Those who are involved in the trade of antiquities need to learn the history of ownership of an object, known as its provenance, to ensure that they are not buying a stolen or looted object. We now live in a world in which provenance is almost more important than the artifact itself.
In 1970 it became illegal to export antiquities from many countries. Therefore, if an antiquity arrived in the US before 1970, and that can be proven, then it’s in the US legally and there is little need to worry about a foreign government claiming it.
But what should happen to the hundreds of thousands of antiquities whose provenance is completely unknown or only partly known? Many of these items do not have a good provenance for several reasons.
First, until the 1990s or even later, most collectors cared much more about the quality and beauty of an item than the line of succession of its previous owners. Second, dealers, for business reasons, did not want collectors to know the name of the previous owner to prevent collectors from going directly to them. Third, owners are now so afraid of running afoul of government restrictions that they no longer want their names associated with their artifacts, so the new owners are only told incomplete information, such as “from a Los Angeles collector, acquired in the fifties.” Fourth, while owners do usually keep a bill of sale for their most expensive pieces, many owners either do not keep or their heirs discard documentation of moderately priced items.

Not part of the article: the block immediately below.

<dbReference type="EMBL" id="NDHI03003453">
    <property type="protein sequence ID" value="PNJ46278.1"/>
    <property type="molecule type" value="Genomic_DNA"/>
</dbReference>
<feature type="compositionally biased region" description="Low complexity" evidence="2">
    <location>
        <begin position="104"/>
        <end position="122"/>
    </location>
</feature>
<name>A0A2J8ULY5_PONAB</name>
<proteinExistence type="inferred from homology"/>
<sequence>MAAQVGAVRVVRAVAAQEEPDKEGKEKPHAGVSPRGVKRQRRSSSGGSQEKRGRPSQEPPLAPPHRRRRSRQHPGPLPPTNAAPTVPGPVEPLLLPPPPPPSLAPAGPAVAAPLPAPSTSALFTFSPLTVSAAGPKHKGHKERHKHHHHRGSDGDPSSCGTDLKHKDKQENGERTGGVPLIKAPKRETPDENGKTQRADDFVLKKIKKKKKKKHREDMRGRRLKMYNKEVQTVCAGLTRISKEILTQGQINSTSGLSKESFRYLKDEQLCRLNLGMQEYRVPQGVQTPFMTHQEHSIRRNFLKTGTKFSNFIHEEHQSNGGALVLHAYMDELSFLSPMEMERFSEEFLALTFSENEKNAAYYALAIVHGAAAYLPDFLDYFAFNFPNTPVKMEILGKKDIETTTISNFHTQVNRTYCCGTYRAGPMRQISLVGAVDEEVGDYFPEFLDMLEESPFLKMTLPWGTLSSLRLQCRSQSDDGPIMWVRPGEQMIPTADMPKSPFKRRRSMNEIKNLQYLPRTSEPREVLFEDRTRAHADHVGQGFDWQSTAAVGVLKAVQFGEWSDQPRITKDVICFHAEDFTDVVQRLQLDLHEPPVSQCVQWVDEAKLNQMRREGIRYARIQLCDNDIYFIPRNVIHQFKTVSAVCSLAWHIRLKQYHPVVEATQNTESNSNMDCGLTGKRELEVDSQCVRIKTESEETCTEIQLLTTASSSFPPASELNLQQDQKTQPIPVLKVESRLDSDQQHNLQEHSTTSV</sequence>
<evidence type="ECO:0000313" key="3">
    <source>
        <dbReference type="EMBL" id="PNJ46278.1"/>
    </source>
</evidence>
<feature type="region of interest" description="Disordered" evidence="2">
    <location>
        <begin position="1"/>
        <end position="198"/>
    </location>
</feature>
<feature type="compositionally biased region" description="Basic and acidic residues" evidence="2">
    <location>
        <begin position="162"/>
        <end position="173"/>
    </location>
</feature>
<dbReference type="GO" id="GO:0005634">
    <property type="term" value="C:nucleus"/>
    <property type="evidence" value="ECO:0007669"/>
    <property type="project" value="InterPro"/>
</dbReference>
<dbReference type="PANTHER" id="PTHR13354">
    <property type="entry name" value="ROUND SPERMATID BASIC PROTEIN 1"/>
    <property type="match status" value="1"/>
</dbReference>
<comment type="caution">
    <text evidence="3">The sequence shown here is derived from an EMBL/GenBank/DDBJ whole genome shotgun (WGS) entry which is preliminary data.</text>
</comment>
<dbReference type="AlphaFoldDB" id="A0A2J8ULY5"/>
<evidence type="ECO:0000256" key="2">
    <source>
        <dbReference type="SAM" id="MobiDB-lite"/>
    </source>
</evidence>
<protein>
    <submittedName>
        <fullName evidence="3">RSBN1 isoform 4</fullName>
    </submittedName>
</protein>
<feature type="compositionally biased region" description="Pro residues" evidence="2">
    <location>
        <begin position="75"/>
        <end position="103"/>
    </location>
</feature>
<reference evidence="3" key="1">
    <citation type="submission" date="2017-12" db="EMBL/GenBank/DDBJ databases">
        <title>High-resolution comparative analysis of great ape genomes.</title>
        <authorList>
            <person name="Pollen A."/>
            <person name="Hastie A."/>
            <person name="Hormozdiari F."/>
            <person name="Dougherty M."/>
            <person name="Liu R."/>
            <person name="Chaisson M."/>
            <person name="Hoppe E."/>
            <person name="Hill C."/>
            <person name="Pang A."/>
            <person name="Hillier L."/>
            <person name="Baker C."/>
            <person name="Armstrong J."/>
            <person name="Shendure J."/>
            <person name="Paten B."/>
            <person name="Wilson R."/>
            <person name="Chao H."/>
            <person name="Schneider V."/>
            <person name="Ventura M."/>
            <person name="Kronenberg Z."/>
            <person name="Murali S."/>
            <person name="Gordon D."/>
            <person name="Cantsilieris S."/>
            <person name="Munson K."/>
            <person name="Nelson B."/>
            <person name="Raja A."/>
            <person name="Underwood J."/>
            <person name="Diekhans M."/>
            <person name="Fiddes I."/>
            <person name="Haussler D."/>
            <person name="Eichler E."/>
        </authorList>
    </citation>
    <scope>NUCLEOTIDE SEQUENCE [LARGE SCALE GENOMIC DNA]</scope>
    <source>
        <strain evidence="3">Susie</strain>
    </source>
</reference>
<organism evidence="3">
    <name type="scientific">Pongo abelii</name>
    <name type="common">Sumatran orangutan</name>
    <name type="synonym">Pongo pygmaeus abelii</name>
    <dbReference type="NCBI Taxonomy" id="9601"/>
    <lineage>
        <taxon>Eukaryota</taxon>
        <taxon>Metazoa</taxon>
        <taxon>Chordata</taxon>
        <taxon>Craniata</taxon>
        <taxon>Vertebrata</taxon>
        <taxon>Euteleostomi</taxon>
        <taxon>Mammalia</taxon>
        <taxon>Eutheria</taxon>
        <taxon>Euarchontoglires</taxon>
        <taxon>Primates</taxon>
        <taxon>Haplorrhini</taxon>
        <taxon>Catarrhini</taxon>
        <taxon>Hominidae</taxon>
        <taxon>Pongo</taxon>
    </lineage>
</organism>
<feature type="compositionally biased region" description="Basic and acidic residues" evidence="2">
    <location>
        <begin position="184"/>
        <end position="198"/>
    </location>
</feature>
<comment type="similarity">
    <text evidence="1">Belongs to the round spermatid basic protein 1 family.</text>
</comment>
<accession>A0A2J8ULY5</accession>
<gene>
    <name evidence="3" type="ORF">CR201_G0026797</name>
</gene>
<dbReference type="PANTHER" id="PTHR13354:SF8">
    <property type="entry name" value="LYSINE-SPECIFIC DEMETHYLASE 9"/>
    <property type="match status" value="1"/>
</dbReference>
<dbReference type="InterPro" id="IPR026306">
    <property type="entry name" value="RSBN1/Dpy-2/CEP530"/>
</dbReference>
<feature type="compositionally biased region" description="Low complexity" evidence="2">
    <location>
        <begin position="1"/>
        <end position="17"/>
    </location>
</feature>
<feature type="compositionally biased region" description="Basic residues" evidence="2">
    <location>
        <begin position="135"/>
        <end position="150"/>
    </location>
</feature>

Some in the archaeological world want all artifacts sent back to their countries of origin, despite the fact that several countries can claim the same artifact, that some countries don’t have the money or space to house them, and that volatile countries have had museums and storehouses looted in times of unrest.
The only way to maintain the world’s artifacts is to have them as broadly dispersed as possible, between the native countries, museums and private collectors, who frequently donate altruistically or selfishly to museums. Otherwise, we may find ourselves in a situation in which major and minor artifacts are donated only to the museums of countries whose requirements are not as strict as our U.S. ones.
Some archaeologists would like to abolish the sale of antiquities in the hopes of preserving archaeological contexts - the place where an item was found and the other objects it was found with. However, a ban would just drive the trade underground.